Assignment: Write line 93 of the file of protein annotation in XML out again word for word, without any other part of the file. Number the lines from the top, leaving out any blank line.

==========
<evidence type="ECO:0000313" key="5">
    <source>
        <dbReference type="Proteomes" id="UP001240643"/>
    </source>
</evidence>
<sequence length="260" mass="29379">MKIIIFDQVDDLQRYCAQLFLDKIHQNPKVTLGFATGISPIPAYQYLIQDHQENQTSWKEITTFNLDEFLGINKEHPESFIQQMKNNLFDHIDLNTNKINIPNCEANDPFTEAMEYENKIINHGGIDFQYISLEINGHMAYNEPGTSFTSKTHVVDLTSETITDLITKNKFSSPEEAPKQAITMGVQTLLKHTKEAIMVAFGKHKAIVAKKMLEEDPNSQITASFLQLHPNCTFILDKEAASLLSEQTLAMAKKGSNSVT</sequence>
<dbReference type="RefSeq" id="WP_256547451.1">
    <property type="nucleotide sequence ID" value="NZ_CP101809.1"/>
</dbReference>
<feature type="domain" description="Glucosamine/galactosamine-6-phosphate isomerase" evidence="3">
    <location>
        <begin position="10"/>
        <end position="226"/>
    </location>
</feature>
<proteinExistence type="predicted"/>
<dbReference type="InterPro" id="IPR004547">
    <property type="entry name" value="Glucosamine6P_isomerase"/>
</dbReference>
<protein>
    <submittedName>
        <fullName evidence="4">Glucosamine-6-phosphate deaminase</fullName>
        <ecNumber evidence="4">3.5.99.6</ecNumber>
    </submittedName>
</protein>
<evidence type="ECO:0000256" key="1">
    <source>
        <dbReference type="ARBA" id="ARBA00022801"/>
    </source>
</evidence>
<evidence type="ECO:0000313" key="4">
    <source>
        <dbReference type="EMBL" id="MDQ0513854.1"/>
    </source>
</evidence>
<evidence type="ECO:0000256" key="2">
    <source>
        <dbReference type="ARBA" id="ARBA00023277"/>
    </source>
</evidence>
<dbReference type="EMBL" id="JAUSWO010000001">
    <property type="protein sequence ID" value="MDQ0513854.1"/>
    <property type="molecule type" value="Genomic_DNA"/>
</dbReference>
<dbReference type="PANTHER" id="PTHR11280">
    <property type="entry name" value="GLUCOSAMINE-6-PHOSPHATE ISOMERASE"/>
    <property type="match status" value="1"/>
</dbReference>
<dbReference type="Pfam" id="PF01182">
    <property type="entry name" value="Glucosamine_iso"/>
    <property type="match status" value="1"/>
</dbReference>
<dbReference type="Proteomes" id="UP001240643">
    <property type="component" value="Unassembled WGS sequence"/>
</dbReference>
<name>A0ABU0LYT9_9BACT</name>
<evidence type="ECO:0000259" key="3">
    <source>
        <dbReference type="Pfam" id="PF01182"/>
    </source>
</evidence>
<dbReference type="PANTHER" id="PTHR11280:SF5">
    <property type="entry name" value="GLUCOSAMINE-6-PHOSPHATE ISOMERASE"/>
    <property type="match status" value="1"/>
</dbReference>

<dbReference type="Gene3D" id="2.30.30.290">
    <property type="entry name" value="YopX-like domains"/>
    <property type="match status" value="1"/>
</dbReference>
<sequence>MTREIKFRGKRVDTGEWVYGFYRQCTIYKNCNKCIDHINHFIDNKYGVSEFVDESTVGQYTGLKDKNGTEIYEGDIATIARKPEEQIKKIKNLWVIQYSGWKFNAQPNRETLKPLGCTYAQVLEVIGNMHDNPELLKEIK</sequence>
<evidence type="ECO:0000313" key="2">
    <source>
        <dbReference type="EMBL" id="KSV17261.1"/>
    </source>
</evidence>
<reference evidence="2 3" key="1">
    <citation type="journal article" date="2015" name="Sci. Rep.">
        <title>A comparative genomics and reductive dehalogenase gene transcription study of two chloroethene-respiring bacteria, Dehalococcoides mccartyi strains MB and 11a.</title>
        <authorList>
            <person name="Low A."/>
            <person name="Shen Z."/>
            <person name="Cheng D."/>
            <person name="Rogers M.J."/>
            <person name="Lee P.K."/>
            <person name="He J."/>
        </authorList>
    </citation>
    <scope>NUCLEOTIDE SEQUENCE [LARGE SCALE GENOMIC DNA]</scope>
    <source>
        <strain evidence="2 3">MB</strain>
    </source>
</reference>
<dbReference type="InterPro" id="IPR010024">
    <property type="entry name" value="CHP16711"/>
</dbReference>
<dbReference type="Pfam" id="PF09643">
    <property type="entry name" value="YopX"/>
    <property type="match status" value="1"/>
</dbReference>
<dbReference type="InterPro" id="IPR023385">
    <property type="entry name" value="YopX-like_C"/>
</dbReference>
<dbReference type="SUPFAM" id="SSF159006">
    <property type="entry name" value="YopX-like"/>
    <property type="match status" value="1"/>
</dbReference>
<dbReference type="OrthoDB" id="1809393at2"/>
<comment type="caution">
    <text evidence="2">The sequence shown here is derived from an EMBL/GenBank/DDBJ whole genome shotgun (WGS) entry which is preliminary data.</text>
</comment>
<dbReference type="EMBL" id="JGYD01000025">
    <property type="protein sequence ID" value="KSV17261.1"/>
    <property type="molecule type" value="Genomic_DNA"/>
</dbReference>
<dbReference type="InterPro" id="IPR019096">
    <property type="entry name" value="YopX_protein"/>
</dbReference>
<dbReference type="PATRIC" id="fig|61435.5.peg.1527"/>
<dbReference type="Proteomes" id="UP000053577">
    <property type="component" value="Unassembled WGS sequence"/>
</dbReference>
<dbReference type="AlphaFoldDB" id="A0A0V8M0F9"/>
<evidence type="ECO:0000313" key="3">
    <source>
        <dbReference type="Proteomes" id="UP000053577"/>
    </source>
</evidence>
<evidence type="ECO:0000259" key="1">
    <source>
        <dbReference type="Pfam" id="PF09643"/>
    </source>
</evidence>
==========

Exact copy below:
<dbReference type="InterPro" id="IPR010024">